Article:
COVID 19: UN Women publishes principles and recommendations for data collection on the impact of COVID-19
On 17 April 2020, United Nations (UN) Women published a living document that provides an overview of challenges, principles, and recommendations to assist those who are collecting data on the impact of COVID-19 on violence against women and girls (VAWG).
The document lists three primary challenges:
- Conventional data collection methods may not be feasible. The document explains the present circumstances of the COVID-19 pandemic may not allow for traditional data collection efforts, and notes challenges concerning face-to-face contact, travelling and the collection and storage of data.
- The use of remote data collection methods on VAWG can entail serious safety risks. While digital technologies can facilitate a level of remote collection, there are concerns about privacy, access, and exposure to further harm.
- Understanding what data can – and cannot – be collected and what data can – and cannot – tell us: The document notes that a decrease in calls to helplines may not imply a decrease in the number of incidents, as access to helplines might not be a reality for those confined to the same spaces as the perpetrator. The document suggests that data from a variety of sources such as police, shelters, helplines and other services need to be considered.
The document provides the following guiding principles:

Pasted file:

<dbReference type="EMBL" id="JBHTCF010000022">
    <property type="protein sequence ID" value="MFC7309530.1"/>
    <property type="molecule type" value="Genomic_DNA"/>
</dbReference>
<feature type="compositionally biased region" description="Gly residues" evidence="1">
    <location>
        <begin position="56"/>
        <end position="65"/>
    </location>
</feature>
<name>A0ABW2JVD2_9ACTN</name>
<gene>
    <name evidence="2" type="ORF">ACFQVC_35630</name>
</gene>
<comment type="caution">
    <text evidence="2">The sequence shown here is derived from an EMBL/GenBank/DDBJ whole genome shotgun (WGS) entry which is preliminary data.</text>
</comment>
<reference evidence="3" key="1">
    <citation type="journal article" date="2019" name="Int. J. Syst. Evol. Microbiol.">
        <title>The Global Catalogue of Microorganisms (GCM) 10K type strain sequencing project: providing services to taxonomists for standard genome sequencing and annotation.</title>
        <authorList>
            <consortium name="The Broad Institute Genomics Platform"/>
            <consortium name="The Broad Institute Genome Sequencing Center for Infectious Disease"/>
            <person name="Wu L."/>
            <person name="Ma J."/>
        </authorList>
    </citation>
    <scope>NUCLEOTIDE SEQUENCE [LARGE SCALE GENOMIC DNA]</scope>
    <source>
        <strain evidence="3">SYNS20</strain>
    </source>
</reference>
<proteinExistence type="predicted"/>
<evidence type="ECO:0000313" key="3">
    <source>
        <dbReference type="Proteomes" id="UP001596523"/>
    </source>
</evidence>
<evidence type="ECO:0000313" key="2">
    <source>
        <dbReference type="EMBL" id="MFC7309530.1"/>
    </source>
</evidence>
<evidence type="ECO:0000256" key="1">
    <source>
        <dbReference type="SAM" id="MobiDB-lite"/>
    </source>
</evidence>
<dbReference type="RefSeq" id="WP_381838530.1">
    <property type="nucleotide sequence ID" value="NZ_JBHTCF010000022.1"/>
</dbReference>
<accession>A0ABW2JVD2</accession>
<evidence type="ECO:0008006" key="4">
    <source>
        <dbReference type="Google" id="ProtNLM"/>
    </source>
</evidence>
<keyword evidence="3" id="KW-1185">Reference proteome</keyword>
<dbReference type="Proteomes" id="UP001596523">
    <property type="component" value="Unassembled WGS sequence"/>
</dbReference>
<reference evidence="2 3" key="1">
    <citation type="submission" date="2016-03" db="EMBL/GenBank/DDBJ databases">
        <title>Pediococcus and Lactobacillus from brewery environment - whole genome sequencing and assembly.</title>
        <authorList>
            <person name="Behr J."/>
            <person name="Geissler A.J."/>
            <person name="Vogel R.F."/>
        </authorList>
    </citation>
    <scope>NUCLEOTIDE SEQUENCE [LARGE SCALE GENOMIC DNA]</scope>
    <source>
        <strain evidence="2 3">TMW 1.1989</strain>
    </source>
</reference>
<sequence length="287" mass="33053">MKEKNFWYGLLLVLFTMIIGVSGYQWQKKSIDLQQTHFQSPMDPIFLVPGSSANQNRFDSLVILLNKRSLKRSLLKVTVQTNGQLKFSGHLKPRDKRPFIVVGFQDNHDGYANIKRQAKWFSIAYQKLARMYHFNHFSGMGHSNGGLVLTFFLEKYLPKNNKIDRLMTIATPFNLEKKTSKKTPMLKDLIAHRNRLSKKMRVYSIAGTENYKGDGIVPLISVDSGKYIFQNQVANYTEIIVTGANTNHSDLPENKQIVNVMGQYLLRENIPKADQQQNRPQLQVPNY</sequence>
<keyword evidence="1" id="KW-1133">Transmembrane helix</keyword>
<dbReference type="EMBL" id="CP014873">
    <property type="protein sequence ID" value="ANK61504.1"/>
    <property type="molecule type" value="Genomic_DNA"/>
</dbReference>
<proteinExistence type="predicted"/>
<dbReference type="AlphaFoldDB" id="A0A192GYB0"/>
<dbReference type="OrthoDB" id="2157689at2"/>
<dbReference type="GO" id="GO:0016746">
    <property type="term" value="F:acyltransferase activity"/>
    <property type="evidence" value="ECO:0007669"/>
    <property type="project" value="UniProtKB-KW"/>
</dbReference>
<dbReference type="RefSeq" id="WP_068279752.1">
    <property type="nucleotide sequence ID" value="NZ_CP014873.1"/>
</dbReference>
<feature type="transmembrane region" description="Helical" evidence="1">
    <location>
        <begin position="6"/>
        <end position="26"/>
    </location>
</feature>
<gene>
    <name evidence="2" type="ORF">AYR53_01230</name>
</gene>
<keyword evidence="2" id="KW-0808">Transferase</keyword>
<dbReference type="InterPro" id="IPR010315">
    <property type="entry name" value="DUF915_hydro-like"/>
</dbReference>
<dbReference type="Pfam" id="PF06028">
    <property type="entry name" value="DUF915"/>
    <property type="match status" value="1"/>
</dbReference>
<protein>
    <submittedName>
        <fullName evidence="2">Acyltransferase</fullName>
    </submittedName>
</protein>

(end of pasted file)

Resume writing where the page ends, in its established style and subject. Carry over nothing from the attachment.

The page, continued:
- Protecting and supporting women and girls who experience violence. The priority must be to ensure that victims, survivors and those affected by violence have access to quality services and support.
- Existing data can already provide strong evidence to inform the response to COVID‑19. Existing and secondary data, such as data from rapid assessments of service provision and academic and media reports can be drawn upon to fully gauge the extent of the problem.
- Ethical and safety principles for VAWG data collection remain paramount important during a crisis. The ethical and safety recommendations for research on VAWG should be observed during this time. This includes ensuring the safety, privacy, and confidentiality of those affected, the provision of support services, the deployment of properly trained teams, and mechanisms and strategies to reduce any possible distress caused by the data collection.
The document concludes with four key recommendations:
- Do not proceed with data collection if there are any risks of harm. Safety remains the priority. In instances safety, privacy, confidentiality, and support cannot be provided data collection should not continue.
- Choose the most appropriate data collection method and source for your context and objectives, always ensuring the safety of women respondents. Informant interviews from service providers and frontline workers can provide useful data. Service-based data, qualitative data, and participatory data collection approaches could also be of use.
- Do not include questions about women respondents’ experiences of violence as part of population-based rapid assessments. Avoid including questions that can potentially put survivors, victims and third parties at risk. If necessary, broader questions about feelings of safety in different situations might be appropriate.
- Advocate for the needs of women and girls who are often marginalised. Be inclusive in the collection of data, and where possible include adolescent girls, older women, women and girls with disabilities, refugee women, female migrant workers, and racial and ethnic minorities.
The document is accessible here.
Please note: The information contained in this note is for general guidance on matters of interest, and does not constitute legal advice. For any enquiries, please contact us at [email protected].